November 14, 2011– Call it ?The Trevor Slam.?
Trevor Brazile won his third steer roping world championship Nov. 12 at the Clem McSpadden National Finals Steer Roping and the 15th world title of his illustrious career, finishing the year with $96,700 and holding off Rocky Patterson, who kept things interesting until the 10th and final round.
The gold buckle is the fourth Brazile has won in a span of 11 months and a day, going back to the three world championships (all-around, team roping heading and tie-down roping) he won at the 2010 Wrangler National Finals Rodeo in Las Vegas.
Brazile placed in four rounds at the Lazy E Arena and finished with a time of 121.5 seconds on nine head, which was good for third place in the average and $9,231.
That average money turned out to be crucial, as Brazile actually found himself in second place in the world standings for the first time since January, trailing Patterson entering Round 10. However, due to some hard luck on the first night of the Finals, Patterson was out of the average race.
Although he won $19,538, the fourth-best total of the 15 cowboys in the field, Brazile said his effort wasn?t as good as it could have been. Nonetheless, it was effective, and he did what he came to Guthrie to do.
?A little bit too conservative, but in the end, it’s all about the ?W,?? Brazile said. ?You?ve got to do what you?ve got to do (to win). There are times of year when it pays to be reckless, and this was not one of those times.
?It’s hard knowing that you’re losing ground. It’s hard not to listen to that, but you can’t get caught up in that. You go to battle in the go-rounds with guys that aren?t in the average.?
With total earnings of $259,043, Brazile has a lead of $140,019 over second-place Shane Proctor in the all-around race entering the Dec. 1-10 Wrangler NFR. Brazile is aiming to clinch his record-extending ninth all-around gold buckle and 16th overall, which would tie him with Jim Shoulders for second on the all-time list. Steer roper Guy Allen holds the record with 18 gold buckles.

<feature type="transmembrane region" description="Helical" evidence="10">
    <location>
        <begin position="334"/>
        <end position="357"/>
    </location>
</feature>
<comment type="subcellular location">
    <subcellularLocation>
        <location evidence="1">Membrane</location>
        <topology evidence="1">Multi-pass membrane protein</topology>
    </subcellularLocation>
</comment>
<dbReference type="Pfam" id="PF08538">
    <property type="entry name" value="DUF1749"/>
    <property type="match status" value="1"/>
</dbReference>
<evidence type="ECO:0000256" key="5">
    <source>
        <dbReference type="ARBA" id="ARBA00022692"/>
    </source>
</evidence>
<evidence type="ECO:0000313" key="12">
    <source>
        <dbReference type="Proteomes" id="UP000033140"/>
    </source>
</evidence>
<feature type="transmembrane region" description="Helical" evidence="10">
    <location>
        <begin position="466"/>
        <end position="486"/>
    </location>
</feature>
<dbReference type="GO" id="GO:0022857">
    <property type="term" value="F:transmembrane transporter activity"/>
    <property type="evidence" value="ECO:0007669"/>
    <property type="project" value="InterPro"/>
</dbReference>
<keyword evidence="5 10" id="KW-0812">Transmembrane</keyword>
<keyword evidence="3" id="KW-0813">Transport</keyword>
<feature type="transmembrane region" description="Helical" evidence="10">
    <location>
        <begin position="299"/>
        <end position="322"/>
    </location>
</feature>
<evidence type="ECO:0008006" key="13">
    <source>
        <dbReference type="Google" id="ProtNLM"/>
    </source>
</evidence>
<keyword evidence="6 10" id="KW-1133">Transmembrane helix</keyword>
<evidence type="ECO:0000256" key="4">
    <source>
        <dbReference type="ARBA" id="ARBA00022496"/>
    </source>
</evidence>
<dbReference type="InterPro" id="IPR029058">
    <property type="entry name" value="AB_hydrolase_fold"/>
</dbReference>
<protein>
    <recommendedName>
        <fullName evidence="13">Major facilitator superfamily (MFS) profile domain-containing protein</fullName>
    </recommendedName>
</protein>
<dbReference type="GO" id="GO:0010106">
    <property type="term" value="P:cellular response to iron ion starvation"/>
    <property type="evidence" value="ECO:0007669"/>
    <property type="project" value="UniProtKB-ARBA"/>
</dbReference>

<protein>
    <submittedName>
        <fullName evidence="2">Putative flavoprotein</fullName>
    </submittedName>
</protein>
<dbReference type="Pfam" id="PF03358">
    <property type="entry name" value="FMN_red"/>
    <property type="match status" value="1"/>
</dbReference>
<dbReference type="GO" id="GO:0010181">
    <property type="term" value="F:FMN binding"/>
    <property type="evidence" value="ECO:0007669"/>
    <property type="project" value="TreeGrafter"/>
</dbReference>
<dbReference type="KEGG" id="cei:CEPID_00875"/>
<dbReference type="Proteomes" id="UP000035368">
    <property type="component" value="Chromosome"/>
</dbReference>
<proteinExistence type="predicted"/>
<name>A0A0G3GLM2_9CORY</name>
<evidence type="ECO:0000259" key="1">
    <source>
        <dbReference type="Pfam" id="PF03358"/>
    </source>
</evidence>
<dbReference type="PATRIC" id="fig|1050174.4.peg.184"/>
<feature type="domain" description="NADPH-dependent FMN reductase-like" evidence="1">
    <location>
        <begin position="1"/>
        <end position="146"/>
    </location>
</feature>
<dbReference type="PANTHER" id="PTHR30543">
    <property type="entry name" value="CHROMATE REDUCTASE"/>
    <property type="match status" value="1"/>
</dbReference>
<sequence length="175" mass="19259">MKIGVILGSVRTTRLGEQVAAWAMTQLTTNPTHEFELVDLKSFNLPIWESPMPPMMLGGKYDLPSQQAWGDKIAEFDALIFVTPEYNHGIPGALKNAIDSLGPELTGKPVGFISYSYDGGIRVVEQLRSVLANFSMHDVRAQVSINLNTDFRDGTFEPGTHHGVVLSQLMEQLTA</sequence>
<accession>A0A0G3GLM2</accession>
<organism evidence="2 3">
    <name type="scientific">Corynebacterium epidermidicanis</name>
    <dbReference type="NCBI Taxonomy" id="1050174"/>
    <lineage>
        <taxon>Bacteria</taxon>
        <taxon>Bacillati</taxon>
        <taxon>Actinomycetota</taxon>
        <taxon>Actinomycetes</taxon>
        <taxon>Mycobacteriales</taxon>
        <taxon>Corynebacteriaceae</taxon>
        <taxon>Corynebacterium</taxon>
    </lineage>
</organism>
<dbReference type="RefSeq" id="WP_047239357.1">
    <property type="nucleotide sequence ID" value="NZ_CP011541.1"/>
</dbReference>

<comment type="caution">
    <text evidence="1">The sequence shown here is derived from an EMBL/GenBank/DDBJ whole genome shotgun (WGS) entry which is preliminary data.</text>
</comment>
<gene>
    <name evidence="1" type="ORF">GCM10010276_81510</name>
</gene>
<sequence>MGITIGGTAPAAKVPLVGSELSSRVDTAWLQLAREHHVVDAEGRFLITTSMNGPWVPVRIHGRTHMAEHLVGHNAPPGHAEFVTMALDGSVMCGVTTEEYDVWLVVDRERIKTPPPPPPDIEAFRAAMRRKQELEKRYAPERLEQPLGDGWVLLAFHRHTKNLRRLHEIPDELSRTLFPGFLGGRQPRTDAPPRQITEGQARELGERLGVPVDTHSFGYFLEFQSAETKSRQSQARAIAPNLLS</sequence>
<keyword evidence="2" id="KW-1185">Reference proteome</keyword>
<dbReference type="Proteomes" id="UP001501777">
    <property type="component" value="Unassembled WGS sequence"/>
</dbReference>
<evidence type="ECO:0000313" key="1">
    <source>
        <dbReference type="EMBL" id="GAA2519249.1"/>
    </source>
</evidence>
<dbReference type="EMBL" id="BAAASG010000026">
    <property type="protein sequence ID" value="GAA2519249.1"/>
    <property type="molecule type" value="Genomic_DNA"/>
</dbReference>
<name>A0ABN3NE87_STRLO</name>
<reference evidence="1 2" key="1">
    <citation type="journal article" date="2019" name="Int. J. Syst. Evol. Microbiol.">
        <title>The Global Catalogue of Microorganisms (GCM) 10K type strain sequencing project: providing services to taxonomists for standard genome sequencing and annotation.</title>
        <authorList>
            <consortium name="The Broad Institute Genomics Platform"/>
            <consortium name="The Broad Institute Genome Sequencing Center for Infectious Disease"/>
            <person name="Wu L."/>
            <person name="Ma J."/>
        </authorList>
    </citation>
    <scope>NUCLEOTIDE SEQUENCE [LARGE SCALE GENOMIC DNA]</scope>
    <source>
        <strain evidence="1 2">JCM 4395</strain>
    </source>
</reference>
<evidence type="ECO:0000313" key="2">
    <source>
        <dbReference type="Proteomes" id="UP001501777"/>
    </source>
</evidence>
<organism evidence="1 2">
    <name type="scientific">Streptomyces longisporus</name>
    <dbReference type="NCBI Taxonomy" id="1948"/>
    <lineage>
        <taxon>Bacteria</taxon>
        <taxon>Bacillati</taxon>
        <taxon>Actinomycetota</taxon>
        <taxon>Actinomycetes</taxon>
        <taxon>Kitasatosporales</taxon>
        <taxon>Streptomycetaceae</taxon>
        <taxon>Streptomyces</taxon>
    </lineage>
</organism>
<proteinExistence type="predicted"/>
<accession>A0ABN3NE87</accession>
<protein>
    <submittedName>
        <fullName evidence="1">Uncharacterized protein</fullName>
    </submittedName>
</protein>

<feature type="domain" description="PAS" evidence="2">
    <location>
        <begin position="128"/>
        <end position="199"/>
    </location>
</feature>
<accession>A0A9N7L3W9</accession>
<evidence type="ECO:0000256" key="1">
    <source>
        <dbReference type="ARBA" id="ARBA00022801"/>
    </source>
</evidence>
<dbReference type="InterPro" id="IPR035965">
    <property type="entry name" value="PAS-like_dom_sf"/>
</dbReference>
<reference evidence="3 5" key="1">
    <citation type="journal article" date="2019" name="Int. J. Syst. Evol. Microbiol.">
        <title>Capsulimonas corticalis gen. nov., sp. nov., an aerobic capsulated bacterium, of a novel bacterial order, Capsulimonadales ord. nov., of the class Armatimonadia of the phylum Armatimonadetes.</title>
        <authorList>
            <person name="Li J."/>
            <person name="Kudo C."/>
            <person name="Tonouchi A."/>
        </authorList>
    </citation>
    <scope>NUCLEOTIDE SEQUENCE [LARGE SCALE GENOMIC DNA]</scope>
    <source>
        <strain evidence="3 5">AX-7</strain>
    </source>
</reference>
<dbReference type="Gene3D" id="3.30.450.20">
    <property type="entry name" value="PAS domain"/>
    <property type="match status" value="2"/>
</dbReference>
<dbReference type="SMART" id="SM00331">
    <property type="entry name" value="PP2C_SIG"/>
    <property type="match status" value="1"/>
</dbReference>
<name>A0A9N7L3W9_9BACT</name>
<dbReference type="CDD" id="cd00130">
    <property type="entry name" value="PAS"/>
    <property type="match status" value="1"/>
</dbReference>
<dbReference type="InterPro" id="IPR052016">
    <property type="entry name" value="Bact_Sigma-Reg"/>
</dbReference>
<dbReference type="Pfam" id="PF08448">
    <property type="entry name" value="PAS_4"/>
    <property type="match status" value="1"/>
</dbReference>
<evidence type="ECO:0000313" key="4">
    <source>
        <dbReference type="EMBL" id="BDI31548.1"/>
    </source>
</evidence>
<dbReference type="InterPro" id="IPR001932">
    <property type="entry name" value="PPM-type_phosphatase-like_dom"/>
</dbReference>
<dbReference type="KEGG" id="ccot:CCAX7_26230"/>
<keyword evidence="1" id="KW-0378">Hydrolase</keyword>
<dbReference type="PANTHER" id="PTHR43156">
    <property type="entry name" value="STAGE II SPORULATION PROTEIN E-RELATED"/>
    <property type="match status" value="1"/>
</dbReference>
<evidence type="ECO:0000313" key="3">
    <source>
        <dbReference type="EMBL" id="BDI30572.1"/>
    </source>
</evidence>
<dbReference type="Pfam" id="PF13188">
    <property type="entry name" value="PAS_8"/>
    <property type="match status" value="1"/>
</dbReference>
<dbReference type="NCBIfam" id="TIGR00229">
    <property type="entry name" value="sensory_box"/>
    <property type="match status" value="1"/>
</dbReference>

Patterson started hot Nov. 12, placing in Rounds 6 and 7 before winning Round 9 to briefly take the lead in the world standings. Ultimately, his trouble from the first night caught up with him. Two steers got up after he had tied them down, resulting in no-times and dropping him out of the average race.
While Brazile and Patterson duked it out at the top, another world champion, Scott Snedecor, battled all weekend, finishing as the only cowboy to rope all 10 steers and winning his second career NFSR average title.
Snedecor didn’t place in a single round on his way to finishing with a time of 172.8 seconds on 10 head, and his weekend may have been best summed up in his final, average-clinching round. The two-time world champ had to lay on his steer twice to prevent him from getting up, finishing the run in 26.1 seconds.
?Man, it was a good (check) to get,? Snedecor said, ?(although) it wasn?t much fun getting it. I think this was the first time in 11 years that I?ve never won a check in a round. That’s awful hard to pace myself and do that. I had some really tough steers over the two-day period, but I had to fight and I ground on through it.?
Snedecor has become such a dynamic roper at the Finals that the way he won the average was certainly striking. It was the first time since his very first appearance in 2001 that he had not won a round at the Finals, let alone placed.
The final night of steer roping?s 2011 season was ignited by Chet Herren, who won the first two rounds of the night in 10.3 and an event-best 9.5 seconds, respectively. Traveling partner Cody Scheck split first place in the eighth round (with Vin Fisher Jr.) and won the 10th round, marking another strong performance for the truck that features Herren, Scheck and Patterson.
The high-money winner of the Finals was Chance Kelton, who collected $28,615 to jump from 13th to sixth in the final world standings. Kelton finished second in the average with a time of 116.5 seconds.
Eight men finished with season earnings of more than $50,000, a first in the event?s history.